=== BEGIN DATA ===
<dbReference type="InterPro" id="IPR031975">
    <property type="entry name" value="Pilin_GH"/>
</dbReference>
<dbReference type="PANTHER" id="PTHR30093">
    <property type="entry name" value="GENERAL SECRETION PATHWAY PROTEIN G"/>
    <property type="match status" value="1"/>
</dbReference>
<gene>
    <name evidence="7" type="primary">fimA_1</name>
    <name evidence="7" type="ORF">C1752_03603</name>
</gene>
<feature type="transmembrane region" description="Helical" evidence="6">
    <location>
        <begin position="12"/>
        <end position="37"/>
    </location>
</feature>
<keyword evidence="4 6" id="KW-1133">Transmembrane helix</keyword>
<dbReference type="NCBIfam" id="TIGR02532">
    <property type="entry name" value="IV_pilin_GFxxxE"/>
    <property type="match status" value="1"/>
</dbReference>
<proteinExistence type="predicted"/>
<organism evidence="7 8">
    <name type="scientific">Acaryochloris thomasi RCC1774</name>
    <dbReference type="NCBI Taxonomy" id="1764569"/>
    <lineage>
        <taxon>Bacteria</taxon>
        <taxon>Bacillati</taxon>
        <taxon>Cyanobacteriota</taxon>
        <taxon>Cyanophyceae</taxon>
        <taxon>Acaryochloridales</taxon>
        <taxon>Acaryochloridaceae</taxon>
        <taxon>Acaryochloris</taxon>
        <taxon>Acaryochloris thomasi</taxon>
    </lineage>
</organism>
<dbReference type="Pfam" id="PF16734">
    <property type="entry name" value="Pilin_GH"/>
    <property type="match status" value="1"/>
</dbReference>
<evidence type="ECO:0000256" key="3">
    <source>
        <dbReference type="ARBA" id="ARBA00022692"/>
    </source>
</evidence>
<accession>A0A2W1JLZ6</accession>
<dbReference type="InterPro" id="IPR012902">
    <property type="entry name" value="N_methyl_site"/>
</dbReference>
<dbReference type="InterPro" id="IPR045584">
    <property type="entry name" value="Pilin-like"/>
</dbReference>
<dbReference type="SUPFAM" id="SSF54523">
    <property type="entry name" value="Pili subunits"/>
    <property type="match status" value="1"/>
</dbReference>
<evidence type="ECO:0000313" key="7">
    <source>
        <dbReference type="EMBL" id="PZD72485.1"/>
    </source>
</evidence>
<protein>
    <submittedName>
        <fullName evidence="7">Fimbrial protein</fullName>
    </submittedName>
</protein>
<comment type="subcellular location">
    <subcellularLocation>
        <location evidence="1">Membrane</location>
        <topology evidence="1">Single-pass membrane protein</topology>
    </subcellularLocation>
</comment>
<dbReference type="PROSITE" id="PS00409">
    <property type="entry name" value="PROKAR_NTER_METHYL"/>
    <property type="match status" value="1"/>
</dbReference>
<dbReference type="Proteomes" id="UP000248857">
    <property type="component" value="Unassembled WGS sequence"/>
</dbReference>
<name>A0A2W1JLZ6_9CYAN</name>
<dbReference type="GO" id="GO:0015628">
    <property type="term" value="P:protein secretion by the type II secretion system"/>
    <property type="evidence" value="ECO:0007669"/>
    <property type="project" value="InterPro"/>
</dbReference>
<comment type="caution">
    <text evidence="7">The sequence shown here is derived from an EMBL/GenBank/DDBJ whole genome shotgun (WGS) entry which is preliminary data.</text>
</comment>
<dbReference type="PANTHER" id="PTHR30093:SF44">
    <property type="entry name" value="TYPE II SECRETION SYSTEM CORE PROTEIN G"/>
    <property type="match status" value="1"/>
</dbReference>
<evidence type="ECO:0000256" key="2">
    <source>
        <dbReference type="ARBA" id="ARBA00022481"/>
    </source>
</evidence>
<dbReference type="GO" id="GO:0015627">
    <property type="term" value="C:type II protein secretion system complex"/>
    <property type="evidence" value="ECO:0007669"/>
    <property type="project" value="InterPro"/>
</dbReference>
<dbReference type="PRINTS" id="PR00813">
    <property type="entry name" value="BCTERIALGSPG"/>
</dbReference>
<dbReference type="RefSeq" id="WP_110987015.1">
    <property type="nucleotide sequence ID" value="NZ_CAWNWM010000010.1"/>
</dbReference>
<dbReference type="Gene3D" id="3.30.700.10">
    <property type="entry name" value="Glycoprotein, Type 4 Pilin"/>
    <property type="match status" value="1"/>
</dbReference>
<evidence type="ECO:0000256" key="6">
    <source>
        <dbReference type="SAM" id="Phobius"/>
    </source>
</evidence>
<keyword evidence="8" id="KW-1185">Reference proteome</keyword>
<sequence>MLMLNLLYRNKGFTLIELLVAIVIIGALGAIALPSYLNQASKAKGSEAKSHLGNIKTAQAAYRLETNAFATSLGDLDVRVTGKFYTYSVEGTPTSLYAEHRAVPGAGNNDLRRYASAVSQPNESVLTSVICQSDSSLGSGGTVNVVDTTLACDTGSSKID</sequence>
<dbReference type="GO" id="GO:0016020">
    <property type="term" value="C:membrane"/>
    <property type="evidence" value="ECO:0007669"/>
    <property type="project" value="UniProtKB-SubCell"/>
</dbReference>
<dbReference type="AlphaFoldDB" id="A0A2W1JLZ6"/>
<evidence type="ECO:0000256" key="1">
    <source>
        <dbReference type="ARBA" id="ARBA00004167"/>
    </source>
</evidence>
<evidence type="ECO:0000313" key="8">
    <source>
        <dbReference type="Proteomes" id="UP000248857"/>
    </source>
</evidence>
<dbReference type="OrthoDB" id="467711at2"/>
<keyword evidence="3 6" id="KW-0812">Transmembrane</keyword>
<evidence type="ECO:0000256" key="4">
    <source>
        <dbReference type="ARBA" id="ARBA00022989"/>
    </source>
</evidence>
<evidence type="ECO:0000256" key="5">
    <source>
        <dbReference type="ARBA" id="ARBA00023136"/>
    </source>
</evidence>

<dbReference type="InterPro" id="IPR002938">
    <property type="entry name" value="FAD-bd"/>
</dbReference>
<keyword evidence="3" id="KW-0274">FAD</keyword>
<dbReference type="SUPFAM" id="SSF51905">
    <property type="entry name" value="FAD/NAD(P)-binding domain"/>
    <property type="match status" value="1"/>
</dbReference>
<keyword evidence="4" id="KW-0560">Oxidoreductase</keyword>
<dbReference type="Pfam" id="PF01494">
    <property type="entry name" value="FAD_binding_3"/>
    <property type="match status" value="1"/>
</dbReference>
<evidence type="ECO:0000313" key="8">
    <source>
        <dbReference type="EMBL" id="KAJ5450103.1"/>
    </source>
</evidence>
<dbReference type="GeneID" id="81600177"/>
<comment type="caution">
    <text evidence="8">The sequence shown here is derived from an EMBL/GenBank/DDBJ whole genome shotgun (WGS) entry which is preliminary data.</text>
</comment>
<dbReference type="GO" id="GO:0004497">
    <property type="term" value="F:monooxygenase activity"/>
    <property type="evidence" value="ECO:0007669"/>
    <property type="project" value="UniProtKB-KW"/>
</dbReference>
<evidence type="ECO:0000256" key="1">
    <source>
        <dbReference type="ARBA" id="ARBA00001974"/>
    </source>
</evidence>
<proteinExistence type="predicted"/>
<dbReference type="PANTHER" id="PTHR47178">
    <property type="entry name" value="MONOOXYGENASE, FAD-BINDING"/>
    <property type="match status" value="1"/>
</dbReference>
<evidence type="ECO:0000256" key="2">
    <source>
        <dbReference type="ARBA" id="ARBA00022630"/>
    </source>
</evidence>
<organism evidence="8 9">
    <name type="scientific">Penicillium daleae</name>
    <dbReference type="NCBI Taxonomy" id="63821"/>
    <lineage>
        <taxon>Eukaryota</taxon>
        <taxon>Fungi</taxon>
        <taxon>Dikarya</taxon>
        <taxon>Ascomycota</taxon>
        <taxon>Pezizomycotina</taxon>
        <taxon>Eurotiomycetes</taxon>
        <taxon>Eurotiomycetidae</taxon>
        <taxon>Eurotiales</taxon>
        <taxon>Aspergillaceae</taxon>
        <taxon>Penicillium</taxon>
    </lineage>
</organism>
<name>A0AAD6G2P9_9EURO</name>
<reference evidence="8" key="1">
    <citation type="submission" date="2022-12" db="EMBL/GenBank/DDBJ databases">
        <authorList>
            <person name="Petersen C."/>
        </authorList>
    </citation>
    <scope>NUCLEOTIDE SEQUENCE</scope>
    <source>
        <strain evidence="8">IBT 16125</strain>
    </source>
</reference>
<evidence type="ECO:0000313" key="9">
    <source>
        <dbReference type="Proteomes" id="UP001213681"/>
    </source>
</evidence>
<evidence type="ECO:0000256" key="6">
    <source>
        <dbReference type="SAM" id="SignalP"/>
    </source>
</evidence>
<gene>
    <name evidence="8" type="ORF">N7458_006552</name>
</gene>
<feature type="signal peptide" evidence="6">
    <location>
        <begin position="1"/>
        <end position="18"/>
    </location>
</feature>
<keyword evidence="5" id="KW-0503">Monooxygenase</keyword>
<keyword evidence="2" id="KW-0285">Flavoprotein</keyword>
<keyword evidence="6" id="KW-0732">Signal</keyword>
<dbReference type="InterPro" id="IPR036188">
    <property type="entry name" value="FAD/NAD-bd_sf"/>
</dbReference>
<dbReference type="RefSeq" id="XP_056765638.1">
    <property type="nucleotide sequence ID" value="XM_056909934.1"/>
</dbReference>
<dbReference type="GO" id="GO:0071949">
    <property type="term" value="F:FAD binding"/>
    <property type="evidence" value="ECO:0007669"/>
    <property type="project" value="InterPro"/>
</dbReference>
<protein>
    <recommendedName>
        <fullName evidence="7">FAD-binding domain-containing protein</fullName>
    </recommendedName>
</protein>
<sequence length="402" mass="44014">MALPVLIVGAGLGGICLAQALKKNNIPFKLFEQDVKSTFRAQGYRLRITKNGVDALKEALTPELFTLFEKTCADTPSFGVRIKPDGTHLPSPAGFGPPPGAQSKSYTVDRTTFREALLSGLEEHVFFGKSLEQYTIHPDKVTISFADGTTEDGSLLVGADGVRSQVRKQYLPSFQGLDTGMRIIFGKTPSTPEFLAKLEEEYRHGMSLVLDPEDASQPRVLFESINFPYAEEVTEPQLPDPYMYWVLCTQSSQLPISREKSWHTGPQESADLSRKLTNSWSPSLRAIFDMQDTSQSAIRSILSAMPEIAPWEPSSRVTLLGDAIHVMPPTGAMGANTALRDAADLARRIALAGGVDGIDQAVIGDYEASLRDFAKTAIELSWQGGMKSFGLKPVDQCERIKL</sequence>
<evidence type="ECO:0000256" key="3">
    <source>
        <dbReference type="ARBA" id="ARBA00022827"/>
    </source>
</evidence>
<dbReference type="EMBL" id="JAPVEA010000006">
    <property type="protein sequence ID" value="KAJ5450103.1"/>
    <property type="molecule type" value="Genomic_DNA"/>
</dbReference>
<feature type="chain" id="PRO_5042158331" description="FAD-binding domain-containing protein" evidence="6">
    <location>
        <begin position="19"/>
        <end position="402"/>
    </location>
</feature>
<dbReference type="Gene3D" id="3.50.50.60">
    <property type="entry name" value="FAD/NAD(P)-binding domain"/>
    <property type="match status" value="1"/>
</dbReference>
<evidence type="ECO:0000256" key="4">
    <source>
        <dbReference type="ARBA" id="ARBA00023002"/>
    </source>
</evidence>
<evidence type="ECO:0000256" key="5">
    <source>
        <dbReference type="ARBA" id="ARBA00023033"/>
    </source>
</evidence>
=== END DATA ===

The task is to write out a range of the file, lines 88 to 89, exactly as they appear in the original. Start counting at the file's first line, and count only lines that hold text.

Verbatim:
    <text evidence="7">The sequence shown here is derived from an EMBL/GenBank/DDBJ whole genome shotgun (WGS) entry which is preliminary data.</text>
</comment>